March 25, 2020

Day 21 – Why I Hate Guns and Envy the Japanese

GUNSLINGER

When I was twenty-one, I dated a guy who sold a machine gun to a stranger for $350 dollars. I visited him one afternoon, helped him hang blinds in his new apartment, and I pulled open a kitchen drawer to find the biggest gun I’ve ever actually laid my eyes on. It was just sitting there, the only thing in the drawer, black and jagged and knobby and foreign and two feet long. Is that small for machine guns? I don’t even want to know. I bleated out some string of words and curses that translated to What the hell is this and why do you have it? and I was met with the usual reply to questions I posed to him.

I just got it somewhere, I’m going to sell it, with his sly smile and bedroom eyes. Ugh.

I kept my thoughts to myself about the gun and two days later it was gone from the drawer, and my boyfriend told me we could go out somewhere for dinner that night because he’d made $350 from it. Boyfriend was a pretty strong word to use at that point, and shortly after this incident I caught him in bed with another girl and that was the end of that.

(Go home, past, you’re drunk!)

So, that was weird. I suppose it was the shadiest situation I have ever had personally with a gun, and as far as shady situations with guns go, I guess it wasn’t so bad. So that doesn’t explain to me why I have pretty much always had an intense aversion to guns. I tell people I hate guns, and hate’s a strong word and all that, but it’s probably true. I think I hate guns. I think I am one of those people that other people would describe as WACKADOO because I really would prefer to live in a country with gun laws like Japan, who had only 11 gun related deaths in 2020, while in the same year the US had over 12,000.

When I am in a public place and I see or get close to a security guard or a police officer, I tense up with fear. I can actually feel a quickening in my heart rate – my fight or flight kicking in, that most basic instinct. I don’t look at people with guns and think of safety. I look at people with guns and think: they could snap – they might just feel insane today, something statistically improbable could happen and their gun will spontaneously explode near me, someone could run up to them and grab their gun and start shooting, a child could grab their gun. Hello, anxiety.

So I am really glad I wasn’t home Saturday afternoon when the man who lives 20 feet from my bedroom window decided to barricade himself in his home and threaten to shoot the first cop he saw. I was alerted to this situation going down from my friend Brian, who called from Arizona where his mother had been looking on the New London Day website and saw the breaking news bulletin. I drove by my road at about 7pm to see what was going on and the entire street was blocked off. There were police, fire, ambulances, paramedics, SWAT trucks, news vans and tons of onlookers, and the place was lit up like Christmas. I knew right when I drove by that it was my neighbor who was in the standoff.

I’m glad I wasn’t home. Apparently this neighbor who I’ve never met or spoken to had number of guns of his house, and despite what anyone in these article comments say, he wasn’t a quiet or stable seeming man. I often heard him fighting loudly with other other people at all hours, and only a few weeks ago another neighbor sent the police to his house at about three in the morning because he decided to start blasting his metal music at 2am.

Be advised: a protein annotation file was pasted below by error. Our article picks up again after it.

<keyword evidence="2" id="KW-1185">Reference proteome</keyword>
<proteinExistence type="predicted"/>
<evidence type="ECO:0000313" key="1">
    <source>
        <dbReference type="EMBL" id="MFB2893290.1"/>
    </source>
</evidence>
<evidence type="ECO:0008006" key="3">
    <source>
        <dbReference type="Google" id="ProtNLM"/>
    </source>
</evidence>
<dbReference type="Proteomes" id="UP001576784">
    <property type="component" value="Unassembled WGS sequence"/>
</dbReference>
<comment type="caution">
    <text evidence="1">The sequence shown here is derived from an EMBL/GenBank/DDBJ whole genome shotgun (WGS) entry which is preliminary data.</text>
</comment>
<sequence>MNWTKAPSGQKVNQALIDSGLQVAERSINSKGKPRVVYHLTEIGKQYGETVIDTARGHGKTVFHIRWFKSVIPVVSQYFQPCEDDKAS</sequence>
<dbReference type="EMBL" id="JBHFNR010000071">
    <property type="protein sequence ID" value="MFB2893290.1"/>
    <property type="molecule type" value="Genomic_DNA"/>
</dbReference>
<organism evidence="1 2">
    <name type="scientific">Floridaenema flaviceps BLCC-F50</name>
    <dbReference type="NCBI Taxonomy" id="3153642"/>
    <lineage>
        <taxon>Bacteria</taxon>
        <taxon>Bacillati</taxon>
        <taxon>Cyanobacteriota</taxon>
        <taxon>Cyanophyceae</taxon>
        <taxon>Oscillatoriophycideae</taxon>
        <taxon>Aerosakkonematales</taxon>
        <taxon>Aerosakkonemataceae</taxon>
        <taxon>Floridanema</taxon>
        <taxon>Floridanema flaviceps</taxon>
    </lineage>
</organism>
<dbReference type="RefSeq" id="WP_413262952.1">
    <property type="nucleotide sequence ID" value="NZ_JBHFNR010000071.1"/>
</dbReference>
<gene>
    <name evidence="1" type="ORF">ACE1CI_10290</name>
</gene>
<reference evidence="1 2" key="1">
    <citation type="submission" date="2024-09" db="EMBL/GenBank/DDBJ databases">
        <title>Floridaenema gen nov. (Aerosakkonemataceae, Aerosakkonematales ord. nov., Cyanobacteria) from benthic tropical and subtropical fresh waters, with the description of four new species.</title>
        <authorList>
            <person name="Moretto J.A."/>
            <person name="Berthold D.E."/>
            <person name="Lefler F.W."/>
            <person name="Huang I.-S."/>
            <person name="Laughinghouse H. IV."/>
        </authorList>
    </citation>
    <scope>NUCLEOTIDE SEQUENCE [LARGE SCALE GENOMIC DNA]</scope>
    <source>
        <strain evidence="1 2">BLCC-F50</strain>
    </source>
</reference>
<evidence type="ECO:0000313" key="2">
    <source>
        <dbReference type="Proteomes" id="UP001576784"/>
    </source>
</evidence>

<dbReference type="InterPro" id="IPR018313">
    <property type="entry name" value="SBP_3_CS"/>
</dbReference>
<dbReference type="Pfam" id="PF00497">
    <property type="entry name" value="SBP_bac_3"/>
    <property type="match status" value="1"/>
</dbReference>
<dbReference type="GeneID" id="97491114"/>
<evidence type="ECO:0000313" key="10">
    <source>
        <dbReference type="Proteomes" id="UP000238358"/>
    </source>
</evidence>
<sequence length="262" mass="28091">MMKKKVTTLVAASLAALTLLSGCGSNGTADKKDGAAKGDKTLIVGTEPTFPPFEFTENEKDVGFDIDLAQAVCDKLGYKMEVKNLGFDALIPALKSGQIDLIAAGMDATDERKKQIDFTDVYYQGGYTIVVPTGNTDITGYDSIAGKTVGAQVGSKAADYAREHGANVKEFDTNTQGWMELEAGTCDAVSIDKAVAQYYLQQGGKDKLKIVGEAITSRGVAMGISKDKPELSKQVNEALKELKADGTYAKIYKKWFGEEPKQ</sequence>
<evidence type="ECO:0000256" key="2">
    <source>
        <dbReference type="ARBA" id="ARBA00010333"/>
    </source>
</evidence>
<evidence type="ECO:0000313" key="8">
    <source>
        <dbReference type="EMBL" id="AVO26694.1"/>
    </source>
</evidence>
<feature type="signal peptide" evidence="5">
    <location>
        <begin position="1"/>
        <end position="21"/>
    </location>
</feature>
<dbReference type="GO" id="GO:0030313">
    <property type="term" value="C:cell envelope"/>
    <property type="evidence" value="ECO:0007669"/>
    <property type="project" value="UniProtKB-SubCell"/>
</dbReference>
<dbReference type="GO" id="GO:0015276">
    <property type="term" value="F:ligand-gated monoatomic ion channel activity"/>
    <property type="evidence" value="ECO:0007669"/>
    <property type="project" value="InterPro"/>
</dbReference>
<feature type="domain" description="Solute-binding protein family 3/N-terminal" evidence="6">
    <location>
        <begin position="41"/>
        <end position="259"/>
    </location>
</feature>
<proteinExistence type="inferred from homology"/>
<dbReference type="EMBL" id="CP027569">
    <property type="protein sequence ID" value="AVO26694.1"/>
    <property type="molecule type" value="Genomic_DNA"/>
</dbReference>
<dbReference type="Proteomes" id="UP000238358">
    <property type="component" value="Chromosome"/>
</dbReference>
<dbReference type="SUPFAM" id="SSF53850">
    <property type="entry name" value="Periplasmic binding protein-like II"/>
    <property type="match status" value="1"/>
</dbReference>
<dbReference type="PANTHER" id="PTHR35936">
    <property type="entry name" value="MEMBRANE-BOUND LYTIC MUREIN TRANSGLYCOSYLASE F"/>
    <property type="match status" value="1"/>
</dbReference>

I’m glad I wasn’t home, but mostly because of what happened to the people who were home that afternoon. They were taken from their homes, shuffled out of their doors by men with guns and in tactical gear, made to leave all of their belongings and cars and they were walked out to the post road where they were then shuttled to the community center.

It must have been a living nightmare. I know that I would need some extra, and extra intense therapy if I were ever evacuated from my home by men with guns. One of my biggest fears, if I haven’t mentioned it yet, is of our country being occupied by militia. Someone else’s troops occupying my streets like we go in and occupy. Invasion. That scares the crap out of me. So, how do you think I would feel, hearing a knock at the door and being greeted by a man with a uniform and a gun?

But even worse, how would Elise feel? How would I explain to my little girl that once again, barely a month later, our lives were impacted by an asshole with a gun?

You might also find the following article interesting: Atheist Stories Pt. 4: Bullet And Belief

We were lucky that we were able to spend the night in a good friend’s guest room. We were displaced, but we weren’t entirely put out. Elise was really confused about why we couldn’t go home, so much so that I don’t really think she was that excited about the prospect of WE’RE HAVING A SURPRISE SLEEPOVER! She kept asking what was happening at our house, is our house going to be okay, can we go home tomorrow? But by the morning the questions dwindled, as they tend to do with her. Luckily she moves on so much faster than I do, she doesn’t spend hours ruminating about things you can’t control.

Related Blog Post - This Damn Gun Thing

That’s the thing of it. We aren’t safe and we’re all going to die. It’s just a kick in the gut when something happens so close to you. 20 feet from your home. It’s a what if? scenario that keeps playing over and over in my mind, one I wish I didn’t have to think about, because I wish that guns could just not be a part of my world.

Related Article: An Interview with Keith Sidney Shaw – Part 4